Mario Kart's just another word for...

Posted by Dillon Reedy on 2017-06-30

‘Go Kart ‘

I need to get out of the puns market.

Hey guys! How have you been? Yeah, me too. Shouldn’t have gone to the bars that night. Writer’s block has taken a toll on me, that’s why I haven’t contributed in 3 months.
Anyways, enough chit chat. GO mfer! How do you like it? From what I’ve heard, it’s just syntactic sugar over the C language or “idk anything about GO!”. Well if you’re the latter then this project is for you. It’s a very simple intro into the work.

Prerequisites

You’re gonna need a text editor (Sublime, Brackets, etc.) for your work on this project. You’re also going to need to download the binary release from the Go website. The installer is pretty straightforward, and easy to use. Get your books you want to mine from, from any website, but I personally used this. Create a Main.go file in your text editor and you’re basically ready to Go (pun intended)!

Problem Description

So for the SATs they typically will ask you a synonym question, for example:

Name the closest synonym to “feline”:

  1. Cat
  2. Dog
  3. Cow
  4. Horse

Now how could you solve this problem without a thesaurus and only a Go program and all the Harry Potter books?

Well we’re gonna do that through semantic similarity. The semantic similarity of two words is a measure of the closeness between their meanings. We’re going to calculate the given word and a given synonyms’ likelihood of being synonyms. You can get a much more full description of the problem we are solving here

Go Pros and Cons

Pro - It’s very easy to import custom packages once you get ahold of it. Prior projects it has not been as easy. To import a package, I placed my Go file into a separate folder within the project, built the file, and then copied that whole project into C:\Go...\src and C:\Go...\pkg folders. In my main Go file, I import by package name.
Pro - I like the implementation of the “Don’t Care” value when receiving values back from a method call. I haven’t been exposed to that outside of a functional programming language, so it’s a breath of fresh air to be seeing something new.
Con - I considered this more of a inconvenience than an actual “Con”, but having to name my exported functions camel case style, to be able to use them outside of the package, was just one of those annoying things to have to go back and change, but I do like how it forces the programmer to stick to a specific style.
Con - Implementation of a for-each loop, I’d like to see that made simpler, but I understand why they’ve made it so terse to use.

Analysis of my Go Solution to the SAT Problem

Before we get started, I tried dividing my code into logical sections: “Gather Input”, “Sanitize Input”, “Similarity Calculator”, and “Data Creator”. I felt that by doing this we have more coherent and understandable code. So far out of all the languages I’ve reviewed, Go has been the easiest to import another class upon once you learn how to do it.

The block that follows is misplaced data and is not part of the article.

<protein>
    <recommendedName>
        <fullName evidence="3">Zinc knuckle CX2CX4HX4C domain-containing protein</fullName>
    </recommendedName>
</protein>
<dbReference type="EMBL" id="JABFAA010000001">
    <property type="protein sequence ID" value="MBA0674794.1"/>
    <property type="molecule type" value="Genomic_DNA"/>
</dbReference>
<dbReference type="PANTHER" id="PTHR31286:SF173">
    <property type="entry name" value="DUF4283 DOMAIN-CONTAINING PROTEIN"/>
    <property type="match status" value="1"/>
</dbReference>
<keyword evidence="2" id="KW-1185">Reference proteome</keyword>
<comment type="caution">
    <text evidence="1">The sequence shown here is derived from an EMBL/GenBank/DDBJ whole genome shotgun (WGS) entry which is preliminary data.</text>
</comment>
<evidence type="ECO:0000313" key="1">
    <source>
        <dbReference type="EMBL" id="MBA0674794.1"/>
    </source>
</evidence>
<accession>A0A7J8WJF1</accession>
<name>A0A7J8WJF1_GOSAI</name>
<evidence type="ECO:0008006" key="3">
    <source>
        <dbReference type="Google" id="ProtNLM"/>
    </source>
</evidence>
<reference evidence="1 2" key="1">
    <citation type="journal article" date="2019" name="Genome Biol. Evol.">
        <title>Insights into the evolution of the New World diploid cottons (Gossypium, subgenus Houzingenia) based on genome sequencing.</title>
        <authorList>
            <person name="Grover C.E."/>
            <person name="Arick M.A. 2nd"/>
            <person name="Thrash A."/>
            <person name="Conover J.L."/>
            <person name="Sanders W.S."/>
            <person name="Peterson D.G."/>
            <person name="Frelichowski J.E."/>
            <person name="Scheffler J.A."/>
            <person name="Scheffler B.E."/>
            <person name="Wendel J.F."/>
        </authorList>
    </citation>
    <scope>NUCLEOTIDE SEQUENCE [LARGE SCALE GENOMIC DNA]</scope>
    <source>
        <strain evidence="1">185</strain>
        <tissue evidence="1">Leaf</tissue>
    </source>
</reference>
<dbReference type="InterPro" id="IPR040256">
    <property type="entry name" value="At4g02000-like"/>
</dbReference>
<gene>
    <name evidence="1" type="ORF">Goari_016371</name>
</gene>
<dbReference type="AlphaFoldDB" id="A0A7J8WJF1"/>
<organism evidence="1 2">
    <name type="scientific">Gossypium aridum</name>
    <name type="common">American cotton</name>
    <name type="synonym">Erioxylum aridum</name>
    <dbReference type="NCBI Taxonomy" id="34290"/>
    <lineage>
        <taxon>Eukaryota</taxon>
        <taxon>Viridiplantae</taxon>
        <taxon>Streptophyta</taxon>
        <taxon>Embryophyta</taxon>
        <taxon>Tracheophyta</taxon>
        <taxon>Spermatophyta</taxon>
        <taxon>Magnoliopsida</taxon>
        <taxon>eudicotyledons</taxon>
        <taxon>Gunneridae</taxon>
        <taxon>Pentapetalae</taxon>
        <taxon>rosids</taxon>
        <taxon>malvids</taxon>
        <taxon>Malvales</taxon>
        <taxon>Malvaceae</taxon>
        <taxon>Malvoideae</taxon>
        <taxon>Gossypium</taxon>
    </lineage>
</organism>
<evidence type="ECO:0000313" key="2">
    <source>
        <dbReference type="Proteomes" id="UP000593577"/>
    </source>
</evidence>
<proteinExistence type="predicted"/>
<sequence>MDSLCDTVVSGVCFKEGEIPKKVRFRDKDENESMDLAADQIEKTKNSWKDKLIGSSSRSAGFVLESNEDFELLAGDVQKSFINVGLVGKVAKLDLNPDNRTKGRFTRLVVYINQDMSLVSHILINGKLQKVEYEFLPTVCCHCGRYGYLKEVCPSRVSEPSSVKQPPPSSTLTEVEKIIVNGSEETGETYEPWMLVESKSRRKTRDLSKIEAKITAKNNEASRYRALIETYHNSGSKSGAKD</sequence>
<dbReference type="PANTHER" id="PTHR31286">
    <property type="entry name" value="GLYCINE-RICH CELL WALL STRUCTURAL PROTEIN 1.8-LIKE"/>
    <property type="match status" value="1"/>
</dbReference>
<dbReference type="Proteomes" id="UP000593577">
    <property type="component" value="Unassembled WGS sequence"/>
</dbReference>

The solution we end up implementing gathers all the sentences of the books, and for any word within the sentence, for another word within the sentence, these two words gain a point. We end up storing a jagged dictionary of dictionaries for our solution. The math formula we then end up using is the cosine formula.

Main Section

In the Main section, I try to my input code from my logic code. It really helps a programmer out when you’re able to separate code very logically. I’d like to highlight one line of code here, that I really like about Go. We receive two results when we input a key into a map.

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...
_, ok := lexiconMap[word]
if (ok) {
...

The first I set to a don’t care value, but the 2nd is “ok” which is set

Data Creator File

Within Data Creator, the hardest method I had to come about implementing was the CreateSentences method.

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func CreateSentences(book string) ([]string) {
var pSentences []string = strings.Split(book, ".")
var pqSentences []string
for v := range pSentences {
var pqChunkSentences []string = strings.Split(pSentences[v], "?")
for q := range pqChunkSentences {
pqSentences = append(pqSentences, pqChunkSentences[q])
}
}
var pqeSentences []string
for v := range pqSentences {
var pqeChunkSentences []string = strings.Split(pqSentences[v], "!")
for q := range pqeChunkSentences {
pqeSentences = append(pqeSentences, pqeChunkSentences[q])
}
}
return pqeSentences
}

Luckily I came up with an an interesting solution to where I split the entire text upon its’ periods. Then upon those chunks I split upon the question marks, and then upon those chunks I split upon the exclamation points. This is all very straightforward thinking at the end, but creating this at the beginning was not very straightforward.

Grading the Go Language

If I had to choose between getting introduced to Go or C, I’d definitely take Go. When executing my program, it reads in all 7 Harry Potter novels reasonably fast. So that is a major plus about this language. To further work on this project, we might implement a UI, and also use different ways to calculate out a score. I’d give this language an A-.